clock menu more-arrow no yes mobile

Filed under:

Mike Mohamed Missed, Kevin Riley Missing In Cal's 52-31 loss

Here is the California Golden Blogs official recap of yesterday’s game.

Jonathan Okanes stated that Mike Mohamed’s presence would’ve done very little, but I disagree. The inside linebacking position is the most important part of defending the Pistol, because those are the guys who make the majority of the tackles while the outside linebacker slows down the quarterback. D.J. Holt was probably our best defender tonight with sixteen tackles and nearly a forced fumble. Mohamed’s replacements, J.P. Hurrell, Robert Mullins and Steven Fanua had only ten combined.

Just as important, Mohamed coaches the team on the field. He would have recognized the tendencies, he could’ve played and coordinated what type of plays Nevada would have ran, he would’ve been the steady hand for a Golden Bear defense not prepared for the gimmicky pistol attack. It was clear that no one else could handle that responsibility, as it took nearly one half for the Bears to finally contain the Pistol.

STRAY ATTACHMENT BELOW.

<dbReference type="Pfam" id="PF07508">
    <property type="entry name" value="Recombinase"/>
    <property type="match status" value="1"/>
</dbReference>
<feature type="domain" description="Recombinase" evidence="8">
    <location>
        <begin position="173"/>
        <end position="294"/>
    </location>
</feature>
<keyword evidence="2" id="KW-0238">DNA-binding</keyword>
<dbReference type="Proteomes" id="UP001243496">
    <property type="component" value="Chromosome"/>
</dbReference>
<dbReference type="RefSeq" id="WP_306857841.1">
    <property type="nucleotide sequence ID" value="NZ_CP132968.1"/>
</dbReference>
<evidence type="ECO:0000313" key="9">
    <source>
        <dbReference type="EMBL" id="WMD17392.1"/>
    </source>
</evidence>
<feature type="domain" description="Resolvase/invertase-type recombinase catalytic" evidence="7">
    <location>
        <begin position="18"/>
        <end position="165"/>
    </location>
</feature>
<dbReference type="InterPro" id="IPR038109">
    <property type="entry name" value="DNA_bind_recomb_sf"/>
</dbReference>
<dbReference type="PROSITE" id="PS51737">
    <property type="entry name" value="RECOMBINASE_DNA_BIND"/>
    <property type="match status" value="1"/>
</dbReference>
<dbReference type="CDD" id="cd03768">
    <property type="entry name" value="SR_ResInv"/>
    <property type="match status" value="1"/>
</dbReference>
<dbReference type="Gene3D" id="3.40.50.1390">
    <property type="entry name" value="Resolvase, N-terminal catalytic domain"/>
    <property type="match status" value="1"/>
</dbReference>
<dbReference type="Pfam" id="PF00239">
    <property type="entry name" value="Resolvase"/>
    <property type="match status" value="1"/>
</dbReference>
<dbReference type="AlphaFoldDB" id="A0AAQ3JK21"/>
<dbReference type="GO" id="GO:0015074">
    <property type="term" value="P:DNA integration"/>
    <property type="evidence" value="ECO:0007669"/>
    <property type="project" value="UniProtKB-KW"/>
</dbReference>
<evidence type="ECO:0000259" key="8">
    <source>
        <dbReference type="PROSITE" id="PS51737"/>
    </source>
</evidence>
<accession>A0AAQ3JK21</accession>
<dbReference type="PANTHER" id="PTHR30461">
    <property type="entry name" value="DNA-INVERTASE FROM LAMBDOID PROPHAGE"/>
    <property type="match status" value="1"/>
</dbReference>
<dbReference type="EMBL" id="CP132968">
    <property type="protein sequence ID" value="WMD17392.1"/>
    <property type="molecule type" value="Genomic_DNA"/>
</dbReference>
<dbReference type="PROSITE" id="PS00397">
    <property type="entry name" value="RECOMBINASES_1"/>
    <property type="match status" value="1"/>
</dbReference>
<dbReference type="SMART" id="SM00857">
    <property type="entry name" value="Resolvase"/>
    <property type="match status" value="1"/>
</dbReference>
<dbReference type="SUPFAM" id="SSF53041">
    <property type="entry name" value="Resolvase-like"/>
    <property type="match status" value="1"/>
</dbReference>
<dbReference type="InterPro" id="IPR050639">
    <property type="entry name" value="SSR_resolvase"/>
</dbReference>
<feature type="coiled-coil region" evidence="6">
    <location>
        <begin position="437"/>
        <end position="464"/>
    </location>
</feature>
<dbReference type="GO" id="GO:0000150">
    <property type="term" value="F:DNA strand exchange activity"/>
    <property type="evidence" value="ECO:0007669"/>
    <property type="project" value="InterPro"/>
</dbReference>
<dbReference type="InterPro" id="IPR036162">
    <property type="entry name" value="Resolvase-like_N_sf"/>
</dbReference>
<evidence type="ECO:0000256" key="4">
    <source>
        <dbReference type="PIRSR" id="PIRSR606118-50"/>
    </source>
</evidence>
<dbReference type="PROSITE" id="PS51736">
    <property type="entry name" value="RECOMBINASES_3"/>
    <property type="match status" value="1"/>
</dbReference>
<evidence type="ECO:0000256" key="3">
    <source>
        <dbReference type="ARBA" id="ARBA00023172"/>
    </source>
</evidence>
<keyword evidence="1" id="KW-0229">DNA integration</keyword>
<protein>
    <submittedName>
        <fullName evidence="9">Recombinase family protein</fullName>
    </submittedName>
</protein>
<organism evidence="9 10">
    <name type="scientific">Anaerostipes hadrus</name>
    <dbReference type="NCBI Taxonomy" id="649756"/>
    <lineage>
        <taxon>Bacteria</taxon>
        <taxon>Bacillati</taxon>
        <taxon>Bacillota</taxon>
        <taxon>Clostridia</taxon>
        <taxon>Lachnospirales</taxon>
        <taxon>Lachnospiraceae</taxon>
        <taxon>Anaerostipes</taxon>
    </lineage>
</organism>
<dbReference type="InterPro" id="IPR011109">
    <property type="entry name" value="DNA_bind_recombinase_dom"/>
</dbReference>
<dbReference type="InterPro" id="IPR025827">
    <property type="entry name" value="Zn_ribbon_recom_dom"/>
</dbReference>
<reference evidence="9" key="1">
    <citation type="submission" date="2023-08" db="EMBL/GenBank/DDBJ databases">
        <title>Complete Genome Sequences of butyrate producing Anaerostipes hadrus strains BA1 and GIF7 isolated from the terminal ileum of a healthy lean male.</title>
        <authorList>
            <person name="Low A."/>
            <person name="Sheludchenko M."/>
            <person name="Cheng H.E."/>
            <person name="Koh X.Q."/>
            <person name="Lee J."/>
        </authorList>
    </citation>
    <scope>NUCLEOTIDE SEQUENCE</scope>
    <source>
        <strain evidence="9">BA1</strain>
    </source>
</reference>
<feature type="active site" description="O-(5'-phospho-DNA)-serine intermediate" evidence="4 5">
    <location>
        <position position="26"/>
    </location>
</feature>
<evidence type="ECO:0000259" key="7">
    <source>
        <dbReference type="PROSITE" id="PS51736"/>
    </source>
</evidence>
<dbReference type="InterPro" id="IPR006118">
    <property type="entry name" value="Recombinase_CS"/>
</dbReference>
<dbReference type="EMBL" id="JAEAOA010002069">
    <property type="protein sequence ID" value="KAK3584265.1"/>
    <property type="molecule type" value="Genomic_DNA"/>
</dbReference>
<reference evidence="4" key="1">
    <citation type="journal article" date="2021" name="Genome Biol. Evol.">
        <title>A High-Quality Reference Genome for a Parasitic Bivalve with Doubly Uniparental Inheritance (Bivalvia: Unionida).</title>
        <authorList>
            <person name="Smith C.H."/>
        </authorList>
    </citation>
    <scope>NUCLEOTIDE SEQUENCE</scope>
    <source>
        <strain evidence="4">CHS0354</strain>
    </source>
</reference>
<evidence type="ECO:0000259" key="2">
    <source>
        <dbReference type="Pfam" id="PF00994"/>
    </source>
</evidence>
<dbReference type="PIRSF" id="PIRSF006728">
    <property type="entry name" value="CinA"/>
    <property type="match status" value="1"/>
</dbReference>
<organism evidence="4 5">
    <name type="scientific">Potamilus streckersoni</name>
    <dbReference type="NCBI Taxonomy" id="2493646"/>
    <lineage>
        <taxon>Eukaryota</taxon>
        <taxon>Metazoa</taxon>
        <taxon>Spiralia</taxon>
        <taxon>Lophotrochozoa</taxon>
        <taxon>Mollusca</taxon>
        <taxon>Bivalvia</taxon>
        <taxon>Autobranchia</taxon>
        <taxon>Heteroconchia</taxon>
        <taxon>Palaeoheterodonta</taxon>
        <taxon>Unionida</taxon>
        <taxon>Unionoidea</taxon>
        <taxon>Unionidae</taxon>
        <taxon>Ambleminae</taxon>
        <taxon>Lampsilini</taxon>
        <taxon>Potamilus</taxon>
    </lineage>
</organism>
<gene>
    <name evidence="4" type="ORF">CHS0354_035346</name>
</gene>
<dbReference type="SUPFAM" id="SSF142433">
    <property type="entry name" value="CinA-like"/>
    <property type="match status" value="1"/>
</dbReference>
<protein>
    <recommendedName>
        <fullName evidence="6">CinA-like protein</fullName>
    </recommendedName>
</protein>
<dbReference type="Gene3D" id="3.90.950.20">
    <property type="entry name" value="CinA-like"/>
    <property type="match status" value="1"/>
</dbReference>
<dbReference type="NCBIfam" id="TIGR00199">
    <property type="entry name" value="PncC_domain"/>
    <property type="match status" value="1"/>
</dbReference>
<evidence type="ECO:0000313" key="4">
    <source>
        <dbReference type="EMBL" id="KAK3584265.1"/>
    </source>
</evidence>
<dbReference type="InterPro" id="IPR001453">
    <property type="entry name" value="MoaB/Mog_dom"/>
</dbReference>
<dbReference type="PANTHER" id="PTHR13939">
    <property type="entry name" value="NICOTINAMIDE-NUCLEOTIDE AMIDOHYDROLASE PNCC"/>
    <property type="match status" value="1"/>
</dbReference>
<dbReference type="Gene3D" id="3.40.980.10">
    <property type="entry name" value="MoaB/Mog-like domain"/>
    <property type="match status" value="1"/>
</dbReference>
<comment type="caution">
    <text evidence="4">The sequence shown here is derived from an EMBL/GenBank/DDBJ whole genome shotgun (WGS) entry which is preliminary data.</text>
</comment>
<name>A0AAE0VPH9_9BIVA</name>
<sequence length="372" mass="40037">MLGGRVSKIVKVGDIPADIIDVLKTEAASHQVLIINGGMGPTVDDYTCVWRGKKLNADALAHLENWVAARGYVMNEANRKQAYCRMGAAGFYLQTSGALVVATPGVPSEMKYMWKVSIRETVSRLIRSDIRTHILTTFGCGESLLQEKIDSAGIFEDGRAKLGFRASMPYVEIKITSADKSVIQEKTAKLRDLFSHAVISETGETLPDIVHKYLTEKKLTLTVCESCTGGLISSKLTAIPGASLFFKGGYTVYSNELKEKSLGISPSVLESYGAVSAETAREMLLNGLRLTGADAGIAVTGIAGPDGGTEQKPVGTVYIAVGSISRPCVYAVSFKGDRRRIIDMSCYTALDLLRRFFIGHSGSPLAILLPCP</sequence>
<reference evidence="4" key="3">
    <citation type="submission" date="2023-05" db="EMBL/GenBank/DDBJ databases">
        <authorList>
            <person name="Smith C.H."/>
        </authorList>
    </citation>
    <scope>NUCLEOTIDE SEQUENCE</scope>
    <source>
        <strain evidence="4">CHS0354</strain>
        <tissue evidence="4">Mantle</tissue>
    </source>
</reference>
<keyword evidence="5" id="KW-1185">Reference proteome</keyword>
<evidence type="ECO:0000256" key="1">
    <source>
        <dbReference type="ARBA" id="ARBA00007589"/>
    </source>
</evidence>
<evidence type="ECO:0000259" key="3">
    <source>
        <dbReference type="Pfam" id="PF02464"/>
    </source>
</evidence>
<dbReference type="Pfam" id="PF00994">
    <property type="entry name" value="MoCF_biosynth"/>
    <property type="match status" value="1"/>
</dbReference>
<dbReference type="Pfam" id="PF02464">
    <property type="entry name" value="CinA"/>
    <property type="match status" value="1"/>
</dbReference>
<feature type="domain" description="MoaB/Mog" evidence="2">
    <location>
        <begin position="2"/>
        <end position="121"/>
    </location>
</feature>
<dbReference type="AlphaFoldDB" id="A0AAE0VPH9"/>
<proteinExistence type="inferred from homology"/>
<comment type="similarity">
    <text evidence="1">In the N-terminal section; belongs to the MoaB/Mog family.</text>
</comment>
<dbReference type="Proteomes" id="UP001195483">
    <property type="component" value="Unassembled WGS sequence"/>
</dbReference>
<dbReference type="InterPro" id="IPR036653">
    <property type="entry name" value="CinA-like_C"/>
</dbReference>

And some of the details on Riley.

There was the inability to time things. Riley then took one sack on 1st down when he should’ve thrown the ball away. He overthrew Keenan Allen by miles on another play. There was the disgust Sofele showed when Riley overthrew a wheel route to him in the corner of the end zone—a play he had nearly overthrown Vereen on the week before. There was something wrong with that Jones fade route in the end zone that Miller broke up—it never looked completely right from the get-go, and Cal had to settle for a Giorgio Tavecchio field goal. There was the delay of game penalty he incurred on the last real meaningful play of the game to turn a 4th and short into a 4th and long. These mental errors are the sort of things I expected from Riley two years ago. Except I’m still seeing them now.

And there was the pick-six, the critical play in the game. To that point Cal had been running the ball fairly well. But his audible to throw a stop pattern outside to Alex Lagemann was ill-advised, and the throw itself lacked zip and control. Marlon Johnson recognized the audible, hid a little behind Jones so that Riley wouldn’t see him, jumped the route, then raced 65 yards to the house to give Nevada much-needed cushion. All the momentum the Bears had up to that point disappeared, and the game reversed back into the Wolf Pack’s favor, where it would stay.